Photographer: Maynard L. Parker, The Huntington Library, San Marino, California
“Sam Workman, whose secretarial and office help service is big business, reading an urgent letter from Ernie and Edie Kovacs—who just bought Sam’s Beverly Hills, Cal., manse. It pleads: ‘Where’s the switch for the swimming pool lights?’ ” (Herb Lyon Chicago Daily Tribune, 1958)
During the 1940s and 1950s Maynard L. Parker photographed for popular design and women’s magazines many of the deluxe homes built for California’s famous and not so famous. The glossy pictorial layouts influenced the taste and purchasing choices of a growing American middle class. These Parker images taken for Architectural Digest are of the Paul R. Williams’ designed Sam Workman residence, with interiors by Anthony Forsythe of Barker Brothers Interiors. They are an excellent example of this 20th century magazine genre.
Sam Workman, an employee of a Chicago calculating-machine manufacturer, is usually credited by the Temporary Help Sevice industry with the original idea of renting workers by the hour for particular and/or seasonal projects. Workman supplemented his income by hiring fellow salesmen to work evenings taking inventories for other companies. Eventually in 1929 he started Workman Diversified Enterprises and expanded his service to include women for part-time general office work. Soon he had over 19 offices across the country. (Mack A. Moore, Industrial and Labor Relations Review, 1965) In time this entrepreneur sold his temp business to Western Girl, Inc. By the 1940s he and his family moved to Beverly Hills and into their new Georgian Colonial Revival-style home designed by Paul Revere Williams.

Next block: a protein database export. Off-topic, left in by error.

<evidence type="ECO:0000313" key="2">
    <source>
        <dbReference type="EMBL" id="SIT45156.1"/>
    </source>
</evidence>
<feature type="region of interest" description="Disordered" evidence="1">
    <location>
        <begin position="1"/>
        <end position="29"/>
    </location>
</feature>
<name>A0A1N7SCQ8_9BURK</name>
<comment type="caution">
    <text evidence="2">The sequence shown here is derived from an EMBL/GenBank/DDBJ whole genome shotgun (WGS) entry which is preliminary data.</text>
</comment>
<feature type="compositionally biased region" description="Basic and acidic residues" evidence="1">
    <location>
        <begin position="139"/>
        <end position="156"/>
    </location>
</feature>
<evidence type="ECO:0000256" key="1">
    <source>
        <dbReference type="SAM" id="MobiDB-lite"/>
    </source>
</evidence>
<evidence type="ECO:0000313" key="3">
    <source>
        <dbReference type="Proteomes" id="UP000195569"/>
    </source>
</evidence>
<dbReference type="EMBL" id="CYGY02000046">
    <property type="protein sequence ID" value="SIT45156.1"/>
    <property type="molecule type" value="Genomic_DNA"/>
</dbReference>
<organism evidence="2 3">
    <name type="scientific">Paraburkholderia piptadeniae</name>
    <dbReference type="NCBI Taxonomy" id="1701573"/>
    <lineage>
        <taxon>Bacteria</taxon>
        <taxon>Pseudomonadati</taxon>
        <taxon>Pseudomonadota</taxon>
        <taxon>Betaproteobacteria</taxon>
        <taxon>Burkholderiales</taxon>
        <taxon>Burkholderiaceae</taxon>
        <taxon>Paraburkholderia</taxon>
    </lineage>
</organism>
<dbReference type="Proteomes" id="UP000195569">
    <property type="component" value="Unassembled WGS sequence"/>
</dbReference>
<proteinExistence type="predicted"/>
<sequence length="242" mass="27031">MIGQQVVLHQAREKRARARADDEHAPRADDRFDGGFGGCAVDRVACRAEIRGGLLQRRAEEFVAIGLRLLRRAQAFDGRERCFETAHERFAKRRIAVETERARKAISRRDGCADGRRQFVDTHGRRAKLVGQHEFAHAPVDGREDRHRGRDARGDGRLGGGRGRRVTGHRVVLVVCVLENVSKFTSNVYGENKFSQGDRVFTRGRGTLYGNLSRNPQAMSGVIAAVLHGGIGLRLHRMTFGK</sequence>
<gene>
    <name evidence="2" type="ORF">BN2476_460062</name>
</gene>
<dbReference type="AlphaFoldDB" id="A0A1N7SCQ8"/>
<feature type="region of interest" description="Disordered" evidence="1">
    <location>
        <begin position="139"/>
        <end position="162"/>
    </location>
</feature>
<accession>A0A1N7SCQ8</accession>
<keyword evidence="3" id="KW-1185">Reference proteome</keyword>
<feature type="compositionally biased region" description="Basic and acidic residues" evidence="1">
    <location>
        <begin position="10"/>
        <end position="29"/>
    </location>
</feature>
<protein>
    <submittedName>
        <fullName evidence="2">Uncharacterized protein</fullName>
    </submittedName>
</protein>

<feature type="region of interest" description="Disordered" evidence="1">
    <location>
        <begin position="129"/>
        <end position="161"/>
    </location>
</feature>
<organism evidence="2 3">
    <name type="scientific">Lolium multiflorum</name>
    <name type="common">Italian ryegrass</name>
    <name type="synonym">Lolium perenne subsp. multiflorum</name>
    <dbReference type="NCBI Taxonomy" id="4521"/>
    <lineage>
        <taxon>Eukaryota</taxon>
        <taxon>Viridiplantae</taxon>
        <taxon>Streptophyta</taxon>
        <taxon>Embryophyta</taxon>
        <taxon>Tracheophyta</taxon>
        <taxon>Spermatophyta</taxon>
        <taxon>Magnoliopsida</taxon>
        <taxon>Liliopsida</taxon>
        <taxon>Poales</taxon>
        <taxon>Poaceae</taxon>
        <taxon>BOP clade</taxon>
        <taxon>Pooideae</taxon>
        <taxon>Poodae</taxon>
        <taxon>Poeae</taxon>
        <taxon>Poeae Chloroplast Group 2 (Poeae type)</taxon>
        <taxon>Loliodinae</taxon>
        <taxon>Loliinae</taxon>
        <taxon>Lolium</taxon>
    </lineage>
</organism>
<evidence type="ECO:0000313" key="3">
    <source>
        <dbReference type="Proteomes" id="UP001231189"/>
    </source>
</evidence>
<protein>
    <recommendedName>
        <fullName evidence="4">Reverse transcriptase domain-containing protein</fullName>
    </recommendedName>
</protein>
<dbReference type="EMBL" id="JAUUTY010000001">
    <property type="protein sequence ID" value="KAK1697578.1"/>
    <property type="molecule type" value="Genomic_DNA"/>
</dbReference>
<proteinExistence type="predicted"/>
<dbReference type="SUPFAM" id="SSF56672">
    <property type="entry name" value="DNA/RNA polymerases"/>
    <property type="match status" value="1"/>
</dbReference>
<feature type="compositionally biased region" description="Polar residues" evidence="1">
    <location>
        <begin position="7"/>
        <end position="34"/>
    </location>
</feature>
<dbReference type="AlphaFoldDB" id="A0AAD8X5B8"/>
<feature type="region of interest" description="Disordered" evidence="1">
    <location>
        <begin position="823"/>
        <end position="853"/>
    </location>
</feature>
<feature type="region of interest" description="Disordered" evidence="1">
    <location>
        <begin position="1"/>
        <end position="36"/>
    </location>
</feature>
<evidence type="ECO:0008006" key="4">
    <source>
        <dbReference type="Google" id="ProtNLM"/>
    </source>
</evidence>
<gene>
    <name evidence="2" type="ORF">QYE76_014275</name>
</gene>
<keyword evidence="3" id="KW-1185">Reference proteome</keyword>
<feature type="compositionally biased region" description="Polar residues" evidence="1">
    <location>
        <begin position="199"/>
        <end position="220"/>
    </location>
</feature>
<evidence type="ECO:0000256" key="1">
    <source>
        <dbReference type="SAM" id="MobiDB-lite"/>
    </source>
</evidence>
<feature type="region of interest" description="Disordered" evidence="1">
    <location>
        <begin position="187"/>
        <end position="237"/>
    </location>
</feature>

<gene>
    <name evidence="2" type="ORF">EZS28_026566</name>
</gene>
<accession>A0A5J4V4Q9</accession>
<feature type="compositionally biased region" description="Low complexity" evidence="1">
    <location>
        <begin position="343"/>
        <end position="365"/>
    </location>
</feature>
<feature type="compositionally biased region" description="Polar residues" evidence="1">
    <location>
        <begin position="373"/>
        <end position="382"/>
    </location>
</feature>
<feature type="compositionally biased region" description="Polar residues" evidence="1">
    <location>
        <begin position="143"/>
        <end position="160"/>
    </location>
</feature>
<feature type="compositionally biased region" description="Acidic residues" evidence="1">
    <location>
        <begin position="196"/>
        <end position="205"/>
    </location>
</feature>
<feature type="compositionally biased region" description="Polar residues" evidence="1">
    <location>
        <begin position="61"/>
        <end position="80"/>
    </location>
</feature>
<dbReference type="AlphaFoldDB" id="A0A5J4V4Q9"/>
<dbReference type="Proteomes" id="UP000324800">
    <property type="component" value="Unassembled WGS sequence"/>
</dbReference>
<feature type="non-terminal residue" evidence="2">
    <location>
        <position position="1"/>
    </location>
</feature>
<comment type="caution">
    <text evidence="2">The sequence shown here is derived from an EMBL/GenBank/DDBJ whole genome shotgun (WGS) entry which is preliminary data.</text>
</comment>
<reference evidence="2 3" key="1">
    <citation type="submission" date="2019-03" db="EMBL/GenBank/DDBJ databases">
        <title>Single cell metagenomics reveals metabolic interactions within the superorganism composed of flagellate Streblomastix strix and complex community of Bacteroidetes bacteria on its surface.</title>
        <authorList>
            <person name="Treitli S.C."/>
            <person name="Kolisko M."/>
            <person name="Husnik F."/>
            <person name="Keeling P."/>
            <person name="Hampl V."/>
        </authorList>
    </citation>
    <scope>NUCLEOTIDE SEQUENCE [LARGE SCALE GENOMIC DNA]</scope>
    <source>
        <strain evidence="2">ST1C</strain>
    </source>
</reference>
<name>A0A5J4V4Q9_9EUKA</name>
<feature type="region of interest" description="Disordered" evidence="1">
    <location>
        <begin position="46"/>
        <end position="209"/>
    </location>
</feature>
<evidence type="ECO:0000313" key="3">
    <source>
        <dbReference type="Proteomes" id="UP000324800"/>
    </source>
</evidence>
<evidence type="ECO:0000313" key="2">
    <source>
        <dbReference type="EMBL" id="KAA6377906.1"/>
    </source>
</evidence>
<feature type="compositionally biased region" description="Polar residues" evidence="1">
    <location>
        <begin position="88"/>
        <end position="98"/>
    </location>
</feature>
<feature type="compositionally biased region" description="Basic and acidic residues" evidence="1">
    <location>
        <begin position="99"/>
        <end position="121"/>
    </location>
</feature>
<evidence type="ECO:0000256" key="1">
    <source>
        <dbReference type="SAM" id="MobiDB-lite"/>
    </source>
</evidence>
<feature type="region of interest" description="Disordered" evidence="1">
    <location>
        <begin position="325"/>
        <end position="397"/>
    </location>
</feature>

This Williams' classic revival-style residence is typical of the architect's work during the 40s creating homes for newly successful businessmen from the midwest and east. With their hard-earned wealth they were able to move their families to the west coast to experience the temporate weather and excitement of Southern California living. While the exteriors of their homes were familiar, traditional symbols of wealth, the interiors signalled their embracement of a new life-style.
These Parker photographs highlight the simplified and uncluttered California modern look interior designer Anthony Forsythe created for the Workman home. (images 2-4) Forsythe worked for Barker Brothers, one of the largest furniture retailers in the United States. In 1929 the company introduced a new design concept in their downtown Los Angeles store. They branded this concept, Modes and Manners, an in-house boutique specializing in modern furniture and modern accessories influenced by the European art moderne movement. With the opening of Modes and Manners the store radically changed aesthetic direction. Instead of supplying only period revival furnishings, Baker Brothers introduced the new look to a Southern California market they felt was ready for change. “When, at some future date the history of the American furniture movement is written, the Baker Bros. store in Los Angeles … will undoubtedly be recorded as among the early leaders in the development” of the modern aesthetic in interior design. (Good Furniture Magazine, November 1927)
Ernie Kovacs, the television personality who bought the Workman home, was also an original. Despite his early death in an automobile accident, Kovacs’ ad-libbed and zany comic style continues to influence performers as diverse as David Letterman and Captain Kangaroo and programs as different as Saturday Night Live and Sesame Street.
Though most Americans no longer remember Sam Workman or Ernie Kovacs, their ideas continue to influence how we work and what we laugh at.